Tim Yokley: Drummer for For the Love, The Wednesday Machine

Tim Yokley, drummer for For the Love, The Wednesday Machine, and Weird Is the New Cool, photographed at his home in Phoenix, by Nicki Escudero

Tim Yokley, drummer for For the Love, The Wednesday Machine, and Weird Is the New Cool, photographed at his home in Phoenix, by Nicki Escudero

Tim Yokley

Tim Yokley is a pro behind a drum set, playing for thousands of music fans across the country and in town as drummer for For the Love, The Wednesday Machine, and Weird Is the New Cool. Yokley is also a tour manager and recently completed a summer tour with big names including Katastro, Dirty Heads, Pepper, and Aer. He heads back out with Katastro, Ballyhoo!, and Pepper this fall for a U.S. tour — find dates here.

The 30-year-old Phoenix resident had a career in real estate for 10 years before leaving to pursue music full-time a couple years ago, and he also plays with cover bands throughout the Valley. Yokley talks about what it’s like to be a professional musician and why he’s so passionate about the industry, and you can hear him name his five favorite reasons for loving living in the Valley in a video.

What brought you to Arizona?

I’ve lived here my whole life. I was born in Phoenix and went to Camelback High School. I went to school for Microsoft networking and A+ certification and went to Glendale Community College for business. Just one of the reasons why I love living here and have stayed is because I’m a huge bass fisherman, and Arizona has some great lakes and tournaments.

How would you describe the music projects you’re in to someone who has never seen them?

Weird Is the New Cool is a hip-hop/pop band I play drums in and manage.

I play drums and manage The Wednesday Machine, which is two very talented DJs/producers — DJ Bluecollar Prophet, who was the original drummer for Authority Zero, and DJ Switch, the resident DJ at Dos Gringos — who battle back and forth. I layer drums and new beats over the mix live. We just played The Bank Las Vegas nightclub in The Bellagio, and we played in St. Thomas, Virgin Islands. We have a couple more Vegas dates coming up and have played in Colorado and the Pacific Northwest.

For the Love is a hip-hop/soul project, sort of like Atmosphere meets Nat King Cole. It has thoughtful rapping in it, and I drum in it.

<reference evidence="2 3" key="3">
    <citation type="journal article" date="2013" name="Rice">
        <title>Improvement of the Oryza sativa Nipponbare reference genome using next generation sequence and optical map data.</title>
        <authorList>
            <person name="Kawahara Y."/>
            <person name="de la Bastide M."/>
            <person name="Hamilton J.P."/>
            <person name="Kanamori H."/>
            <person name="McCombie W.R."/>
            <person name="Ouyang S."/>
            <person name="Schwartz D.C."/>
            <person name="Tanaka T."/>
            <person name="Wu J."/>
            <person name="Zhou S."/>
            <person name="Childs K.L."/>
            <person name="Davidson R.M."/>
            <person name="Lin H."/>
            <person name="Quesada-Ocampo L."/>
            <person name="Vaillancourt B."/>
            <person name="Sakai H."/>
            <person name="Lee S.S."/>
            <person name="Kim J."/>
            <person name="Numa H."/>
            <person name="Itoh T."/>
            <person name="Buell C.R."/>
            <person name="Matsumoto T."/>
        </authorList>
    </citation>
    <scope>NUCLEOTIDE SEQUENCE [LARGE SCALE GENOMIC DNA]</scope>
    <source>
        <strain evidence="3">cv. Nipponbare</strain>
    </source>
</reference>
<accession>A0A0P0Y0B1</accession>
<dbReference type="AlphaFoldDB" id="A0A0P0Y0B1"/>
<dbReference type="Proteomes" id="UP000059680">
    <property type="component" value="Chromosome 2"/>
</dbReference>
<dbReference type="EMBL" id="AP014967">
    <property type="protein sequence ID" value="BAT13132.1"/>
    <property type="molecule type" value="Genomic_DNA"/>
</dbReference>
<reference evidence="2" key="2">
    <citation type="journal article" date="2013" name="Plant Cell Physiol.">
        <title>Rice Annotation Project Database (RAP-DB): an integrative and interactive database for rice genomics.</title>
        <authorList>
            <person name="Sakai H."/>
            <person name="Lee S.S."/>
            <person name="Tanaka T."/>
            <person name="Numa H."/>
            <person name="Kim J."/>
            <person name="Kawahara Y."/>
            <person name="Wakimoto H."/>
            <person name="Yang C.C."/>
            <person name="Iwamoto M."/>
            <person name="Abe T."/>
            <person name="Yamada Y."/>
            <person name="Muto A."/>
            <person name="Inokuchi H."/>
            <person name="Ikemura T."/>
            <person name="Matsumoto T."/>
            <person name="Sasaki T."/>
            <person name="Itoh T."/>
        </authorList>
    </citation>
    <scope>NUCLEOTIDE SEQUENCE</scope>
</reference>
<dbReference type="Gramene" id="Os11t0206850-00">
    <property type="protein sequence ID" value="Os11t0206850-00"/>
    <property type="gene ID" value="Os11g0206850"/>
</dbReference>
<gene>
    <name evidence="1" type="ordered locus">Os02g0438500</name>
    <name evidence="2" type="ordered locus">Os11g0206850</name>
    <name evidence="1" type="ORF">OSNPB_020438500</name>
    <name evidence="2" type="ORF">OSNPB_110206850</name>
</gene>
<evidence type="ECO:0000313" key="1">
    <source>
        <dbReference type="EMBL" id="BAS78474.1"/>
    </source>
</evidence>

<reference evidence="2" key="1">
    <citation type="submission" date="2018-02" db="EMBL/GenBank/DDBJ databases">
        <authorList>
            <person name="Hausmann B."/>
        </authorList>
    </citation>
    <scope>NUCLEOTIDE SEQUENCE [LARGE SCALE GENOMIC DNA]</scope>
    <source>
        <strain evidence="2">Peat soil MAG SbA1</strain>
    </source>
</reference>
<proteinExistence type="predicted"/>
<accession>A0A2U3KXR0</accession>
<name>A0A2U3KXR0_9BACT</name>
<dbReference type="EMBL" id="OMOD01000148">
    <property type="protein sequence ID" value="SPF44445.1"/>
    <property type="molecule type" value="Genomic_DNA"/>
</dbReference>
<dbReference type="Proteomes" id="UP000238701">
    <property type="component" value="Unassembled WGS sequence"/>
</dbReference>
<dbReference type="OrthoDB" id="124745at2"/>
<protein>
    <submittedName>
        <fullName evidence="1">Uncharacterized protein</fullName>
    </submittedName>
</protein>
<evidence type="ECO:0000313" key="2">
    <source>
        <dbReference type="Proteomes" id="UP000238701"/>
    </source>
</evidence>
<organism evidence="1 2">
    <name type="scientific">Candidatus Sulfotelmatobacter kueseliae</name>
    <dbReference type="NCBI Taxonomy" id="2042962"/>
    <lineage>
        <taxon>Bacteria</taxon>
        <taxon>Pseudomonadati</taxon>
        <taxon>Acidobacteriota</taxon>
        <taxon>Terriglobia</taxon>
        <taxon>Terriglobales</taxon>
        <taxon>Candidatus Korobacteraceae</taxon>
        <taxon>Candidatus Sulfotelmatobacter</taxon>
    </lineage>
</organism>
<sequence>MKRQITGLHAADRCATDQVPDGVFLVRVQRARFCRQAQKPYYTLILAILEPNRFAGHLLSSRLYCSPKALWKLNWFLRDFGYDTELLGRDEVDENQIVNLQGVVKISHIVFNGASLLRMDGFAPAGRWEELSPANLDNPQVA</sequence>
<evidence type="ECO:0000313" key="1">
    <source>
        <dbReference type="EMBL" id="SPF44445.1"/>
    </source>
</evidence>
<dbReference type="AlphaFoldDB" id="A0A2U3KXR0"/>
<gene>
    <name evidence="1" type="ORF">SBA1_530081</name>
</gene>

I’m also drumming for DJ Soulman from The Phunk Junkeez on a new project with a guitarist and percussionist that’s going to be launching this fall. We’re going to be playing some big events in the fall.

What’s your earliest memory of being interested in music?

I’ve loved it for as early as I can remember. My dad, also named Tim, was a bass player in a band called Jukin’ and another called Full Force that was signed, but when my sister and I were born, he quit touring and playing the bass out. He would still play the bass for us every night before we went to sleep.

As of recently, I’ve been talking to him about getting back into playing, since he’s one of the best bass players I’ve ever met, and he agreed to do an album with me. I’m looking for some players and a vocalist, my dad is going to do a lot of the writing, and we’re going to produce an album together.

What’s your musical training like?

I played drums and percussion starting in elementary school and played through high school, including marching band. I studied drums under Bobby Hamilton of Hollywood Yates, Jim Wilcox of Authority Zero, and Brett Fredrickson of Megadeth locally.

My first project was with my good friend Josh Sethman, who has sadly passed away, and we started doing covers of Green Day and bands like that. I was probably about 14 years old.

I got out of music because I dreamed of becoming a professional skateboarder, and then I tore my ACL, so I started playing drums again.

I play a little bit of piano and am teaching myself because I want to get more involved in the production end. It’s definitely a learning curve for me because I don’t know complete music theory, but now I can at least go into practice and say, “That’s the wrong note.”

What do you attribute to your passion for music?

The support of my family. My mom doesn’t play any instruments, but she’s a huge music lover. She’ll show you ticket stubs from the ’70s up until now and keeps them all. She really pushed me to pursue music when I decided I needed to devote my time either to real estate or music full time. Without her passion for music, I wouldn’t be doing what I am doing.

I love being able to give back to everyone else, play shows, and put smiles on people’s faces. I help out with a lot of the writing, too, so being able to explain stories in songs is really important to me.

And, obviously, the perk of the job is being able to travel. I’ve wrapped around the U.S. probably three or four times now.